Markets looking for balance

By Doug Tenney, Leist Mercantile

Balance. It is a quality all of us wish for and want to hold onto. Grain producers long for balance as it can provide more certainty for the bottom line. Grains were considerably out of balance on the June 30 USDA report day with two separate reports. First, the Quarterly Grain Stocks Report and second, the U.S. Acreage Report. Just hours and days ahead of those two reports, many had suggested the Quarterly Grain Stocks Report would be the more important of the two. Wrong. Instead, the acreage report provided an immediate blistering amount of fireworks and price implications. It has been long an assumption that USDA reports can often provide a surprise.

June 30 was a classic example of a stunner as balance was certainly missing for over two hours from the noon report release until trading ended at its normal 2:20 pm ET. Corn and soybeans closed different with December CBOT corn down 33 cents while November CBOT soybeans closed up 77 cents. It once again gave many Ohio producers the opportunity to price fall 2023 soybeans at a flat price of $13 or higher. Why the huge price movement for both crops? First, U.S. soybean acres were estimated at 83.5 million acres, an unheard 4 million acres below trader estimates, as well as a 4.5% decline from 2022. It was a bullish surprise for soybeans. Second, corn acres were 2.1 million acres above trader estimates, an increase of 5.5% from 2022. Is it any wonder the oft told tale for U.S. producers is that they “love to plant corn?” That appears quite apparent this year. Bottom line, it was a bearish surprise for corn. What about those grain stocks numbers? The numbers for U.S. quarterly grain stocks were a non-event for corn, soybeans, and wheat as all were below trader estimates.

Heading into the July Fourth, holiday wheat fields were still standing in central Ohio, a rare occurrence. At this writing, two or more rains are predicted for the first week of July. The consequences of frequent rains, temperatures in the mid or higher 80s, along with high humidity are three factors which often result in lower yields, lower quality, and increasing discounts. Often, discounts for poor quality can increase three to five fold or more in less than a week, a contributing factor as to why Ohio wheat acres have been decreasing for at least two decades. More and more Ohio farmers have reduced and even eliminated wheat from their cropping rotations due to the uncertainties. Balers used for straw are becoming relics, shortening the farm equipment list. While, I am not an agronomist or producer, it has become quite apparent that wheat yields can often be most unpredictable even as the combine enters the field.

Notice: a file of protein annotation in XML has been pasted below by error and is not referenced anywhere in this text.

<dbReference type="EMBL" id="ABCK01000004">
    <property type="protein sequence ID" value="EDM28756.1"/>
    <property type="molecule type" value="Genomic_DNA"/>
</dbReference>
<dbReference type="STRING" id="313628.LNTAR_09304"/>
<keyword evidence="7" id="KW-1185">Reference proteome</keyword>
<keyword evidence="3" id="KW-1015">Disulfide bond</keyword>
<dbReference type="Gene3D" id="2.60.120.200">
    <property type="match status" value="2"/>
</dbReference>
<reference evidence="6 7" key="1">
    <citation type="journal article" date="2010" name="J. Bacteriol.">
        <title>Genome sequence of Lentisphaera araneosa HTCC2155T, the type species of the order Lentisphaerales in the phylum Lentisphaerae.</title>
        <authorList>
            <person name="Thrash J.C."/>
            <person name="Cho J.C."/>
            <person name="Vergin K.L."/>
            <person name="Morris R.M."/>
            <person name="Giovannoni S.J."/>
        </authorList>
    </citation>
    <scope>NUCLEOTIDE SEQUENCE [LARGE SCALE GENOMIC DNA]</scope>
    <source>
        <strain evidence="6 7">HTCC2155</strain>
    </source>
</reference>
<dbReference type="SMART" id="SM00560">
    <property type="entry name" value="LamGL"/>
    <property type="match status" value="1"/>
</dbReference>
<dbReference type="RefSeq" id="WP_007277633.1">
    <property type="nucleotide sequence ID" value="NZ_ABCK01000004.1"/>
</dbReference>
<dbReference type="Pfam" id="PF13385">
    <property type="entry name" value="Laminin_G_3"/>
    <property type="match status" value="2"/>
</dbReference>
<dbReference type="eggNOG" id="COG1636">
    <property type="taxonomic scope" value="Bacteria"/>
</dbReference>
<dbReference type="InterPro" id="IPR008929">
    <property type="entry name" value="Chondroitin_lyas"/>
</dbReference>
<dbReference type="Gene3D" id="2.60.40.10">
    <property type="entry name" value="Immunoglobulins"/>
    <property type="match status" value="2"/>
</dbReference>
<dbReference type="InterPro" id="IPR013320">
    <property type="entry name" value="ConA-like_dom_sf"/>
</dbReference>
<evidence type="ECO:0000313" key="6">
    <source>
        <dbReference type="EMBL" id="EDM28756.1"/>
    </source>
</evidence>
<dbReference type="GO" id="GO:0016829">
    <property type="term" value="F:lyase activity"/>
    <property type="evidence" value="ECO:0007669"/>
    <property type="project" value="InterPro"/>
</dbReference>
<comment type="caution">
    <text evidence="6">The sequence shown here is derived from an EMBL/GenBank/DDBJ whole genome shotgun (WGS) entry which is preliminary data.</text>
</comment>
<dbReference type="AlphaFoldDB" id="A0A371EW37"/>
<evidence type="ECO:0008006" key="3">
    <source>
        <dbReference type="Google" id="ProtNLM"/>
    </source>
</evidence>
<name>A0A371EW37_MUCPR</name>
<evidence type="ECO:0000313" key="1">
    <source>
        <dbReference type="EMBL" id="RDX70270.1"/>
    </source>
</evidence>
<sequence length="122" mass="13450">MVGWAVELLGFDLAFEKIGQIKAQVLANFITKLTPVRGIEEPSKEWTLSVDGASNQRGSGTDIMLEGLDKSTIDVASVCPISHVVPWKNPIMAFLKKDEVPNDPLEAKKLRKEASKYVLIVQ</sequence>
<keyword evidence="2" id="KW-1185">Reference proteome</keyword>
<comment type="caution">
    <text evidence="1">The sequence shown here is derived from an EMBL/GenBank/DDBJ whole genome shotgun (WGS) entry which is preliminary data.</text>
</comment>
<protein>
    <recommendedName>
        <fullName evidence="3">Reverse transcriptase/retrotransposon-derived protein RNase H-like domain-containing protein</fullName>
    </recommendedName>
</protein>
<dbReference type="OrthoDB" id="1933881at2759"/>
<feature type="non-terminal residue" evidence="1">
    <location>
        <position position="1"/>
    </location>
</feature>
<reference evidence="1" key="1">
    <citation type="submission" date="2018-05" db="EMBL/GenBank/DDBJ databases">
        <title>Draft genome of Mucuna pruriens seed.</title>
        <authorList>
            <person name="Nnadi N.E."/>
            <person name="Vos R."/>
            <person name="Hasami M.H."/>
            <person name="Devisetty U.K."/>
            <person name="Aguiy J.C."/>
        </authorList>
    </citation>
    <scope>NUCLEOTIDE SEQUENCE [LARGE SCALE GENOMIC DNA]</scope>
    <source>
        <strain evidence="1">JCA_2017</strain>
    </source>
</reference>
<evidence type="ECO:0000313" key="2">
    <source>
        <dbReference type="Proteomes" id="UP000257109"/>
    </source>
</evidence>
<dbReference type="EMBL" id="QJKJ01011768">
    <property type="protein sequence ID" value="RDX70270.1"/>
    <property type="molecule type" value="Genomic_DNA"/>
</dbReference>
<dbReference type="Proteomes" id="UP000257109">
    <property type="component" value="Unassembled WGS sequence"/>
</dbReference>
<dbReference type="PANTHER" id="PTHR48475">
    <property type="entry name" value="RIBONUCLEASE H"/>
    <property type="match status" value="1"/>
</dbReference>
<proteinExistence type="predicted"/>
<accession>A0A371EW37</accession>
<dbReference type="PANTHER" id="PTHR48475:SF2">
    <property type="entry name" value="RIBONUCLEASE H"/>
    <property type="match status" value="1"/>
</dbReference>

Grains were under extreme pressure the last 10 days of June due to increasing changes for rains in much of the Midwest into July. Multiple weather models were calling for rain totals the first weekend of July into the first 10 days of July reaching 1.5 to 3 inches. Both the 6-10 and 10-14 day forecasts called for above normal rains for the Midwest.

Note that in recent months grain volumes at the CBOT have often been small. Trading activity by commercial grain facilities, fund managers, along with producers is less than in past years. In addition, the market is often lacking large sell orders above the market, or large buy orders below the market, resulting in choppy price action occurring two or more days each week. Price action for numerous days in recent months has often led to extreme price activity both higher and lower. Hence, daily price settlements are larger than those in past years for similar weather or demand events. A word of caution for all.

Weather will continue to be a dominant market feature into mid-August. Remember each day could feature up to three different weather forecasts. Eeny, meeny, miny, moe, which will help my crops grow?

Thought for day. “A well-developed sense of humor is the pole that that adds balance to your step as you walk the tight rope of life.” – William A. Ward.

Check Also

HPAI webinar for backyard poultry

Penn State Extension’s poultry team will host a webinar to provide updates and biosecurity strategies …

Leave a Reply

Your email address will not be published. Required fields are marked *